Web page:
What’s wrong with GUIs

June 16, 2008

GUIs are so pervasive in today’s computing and development environment that some people have never seriously used an alternative method of interacting with a computer.

Yet I see so many places where the GUI is inappropriate and just plain counterproductive.

When developing a system, I do everything I can in an emacs shell.

Apart from the advantage of the powerful editing and searching facilities available, the biggest advantage this gives is in capturing a time ordered history of stimulus and response.

While experimenting and/or learning with a system under development, you are going to try a bunch of commands. Having history there means you can search back through results for things of note, snarf a chunk of output and filter it to hide the chaff, or sort it, or post-process it into a formatted report, or plot it in a graphic, or whatever.

This is especially powerful for working with dynamic languages, where you interact with your system as you are extending it. Once you’ve achieved something significant, you can simply cut and paste the command sequence into a permanent script, or a makefile, or whatever.

And not least, you also have text you can paste into a buffer for documentation. You may need to provide information to co-developers, or customers. Or you may need to do the same or similar thing in a week’s time. I any case, you can just look at the transcript doc to see the detail of how it was done.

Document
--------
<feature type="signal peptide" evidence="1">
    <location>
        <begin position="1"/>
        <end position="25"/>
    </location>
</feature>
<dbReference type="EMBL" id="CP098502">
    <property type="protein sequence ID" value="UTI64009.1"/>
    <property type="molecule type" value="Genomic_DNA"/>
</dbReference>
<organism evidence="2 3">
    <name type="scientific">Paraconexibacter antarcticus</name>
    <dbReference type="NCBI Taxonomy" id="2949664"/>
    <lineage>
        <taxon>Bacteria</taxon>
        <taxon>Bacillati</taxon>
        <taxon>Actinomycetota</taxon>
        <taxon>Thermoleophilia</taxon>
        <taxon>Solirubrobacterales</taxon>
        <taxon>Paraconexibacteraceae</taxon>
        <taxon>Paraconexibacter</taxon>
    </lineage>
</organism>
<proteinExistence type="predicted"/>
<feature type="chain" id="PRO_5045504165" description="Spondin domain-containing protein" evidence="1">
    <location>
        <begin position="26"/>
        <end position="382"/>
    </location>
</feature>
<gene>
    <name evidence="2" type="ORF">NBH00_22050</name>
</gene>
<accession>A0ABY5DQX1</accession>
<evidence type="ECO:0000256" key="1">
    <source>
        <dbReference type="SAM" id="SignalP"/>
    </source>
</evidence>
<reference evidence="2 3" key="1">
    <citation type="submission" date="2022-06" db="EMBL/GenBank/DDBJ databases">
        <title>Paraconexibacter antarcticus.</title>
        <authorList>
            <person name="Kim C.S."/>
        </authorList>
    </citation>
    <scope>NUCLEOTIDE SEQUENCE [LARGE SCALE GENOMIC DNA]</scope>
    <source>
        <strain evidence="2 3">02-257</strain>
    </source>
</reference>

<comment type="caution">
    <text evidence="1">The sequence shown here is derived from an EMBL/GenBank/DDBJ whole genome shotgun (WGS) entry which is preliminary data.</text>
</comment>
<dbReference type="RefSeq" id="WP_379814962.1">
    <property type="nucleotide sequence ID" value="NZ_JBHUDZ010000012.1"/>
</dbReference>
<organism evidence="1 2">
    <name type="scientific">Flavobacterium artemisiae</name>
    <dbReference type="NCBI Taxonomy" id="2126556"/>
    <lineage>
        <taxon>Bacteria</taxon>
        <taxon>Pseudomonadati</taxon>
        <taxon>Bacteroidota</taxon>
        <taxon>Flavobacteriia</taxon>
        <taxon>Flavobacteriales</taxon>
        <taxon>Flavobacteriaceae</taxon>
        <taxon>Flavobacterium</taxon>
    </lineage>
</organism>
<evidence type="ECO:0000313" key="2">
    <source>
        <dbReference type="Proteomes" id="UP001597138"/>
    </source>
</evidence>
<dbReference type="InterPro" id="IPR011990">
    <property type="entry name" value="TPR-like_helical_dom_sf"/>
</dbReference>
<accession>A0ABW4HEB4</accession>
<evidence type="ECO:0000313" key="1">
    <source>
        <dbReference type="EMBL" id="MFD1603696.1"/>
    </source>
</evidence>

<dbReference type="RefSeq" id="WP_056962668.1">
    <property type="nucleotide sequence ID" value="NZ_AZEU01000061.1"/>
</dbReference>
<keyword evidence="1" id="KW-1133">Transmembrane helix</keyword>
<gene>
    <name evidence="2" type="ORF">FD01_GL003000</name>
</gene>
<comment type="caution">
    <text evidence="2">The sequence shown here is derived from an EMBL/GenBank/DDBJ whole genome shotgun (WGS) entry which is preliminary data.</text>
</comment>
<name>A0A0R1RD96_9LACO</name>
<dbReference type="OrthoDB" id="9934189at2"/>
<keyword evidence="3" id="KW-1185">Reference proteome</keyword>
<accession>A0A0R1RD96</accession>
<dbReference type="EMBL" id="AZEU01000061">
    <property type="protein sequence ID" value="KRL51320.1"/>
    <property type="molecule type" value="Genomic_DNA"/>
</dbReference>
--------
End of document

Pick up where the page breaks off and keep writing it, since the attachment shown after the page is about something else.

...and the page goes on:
I’ll often issue the odd ‘date‘ command during the interactive process, just to give some documentation on how long something took to run or how long it took me to work something out.

To do the same things with a GUI, you would need a lot of screen captures, or you need to write some inane sequence like

select menu blah, in the dialog check options blah and blah, then press button blah, then select menu blah…

Although the problem with that is the danger of missing a step or getting something out of order. So to do it properly, you really need to video capture the process.

I can’t stand videos when a text document would suffice. You see more and more of this now on everything from news sites to on-line tutorials. You go to a web site, and even if the item is technical, there is a good chance that the link is for a video of a presentation, complete with annoying ums and aahs and errs… It’s beyond me why anyone would prefer this to a text.

And the plain audio transcript is just as bad. Sure, it doesn’t waste as much bandwidth to download, but it still wastes time to listen to. That might be fine for entertainment, but it’s a waste of time for documentation.

Now, please note that I didn’t say I don’t like graphics, and I’m not saying that a high res display + mouse isn’t a boost to productivity. For sure, graphical presentation can be very helpful in visualizing data or processes.

The problem I have is with the current obsession with using a graphical metaphor everywhere, which means for processes which are far more efficiently handled with simple text.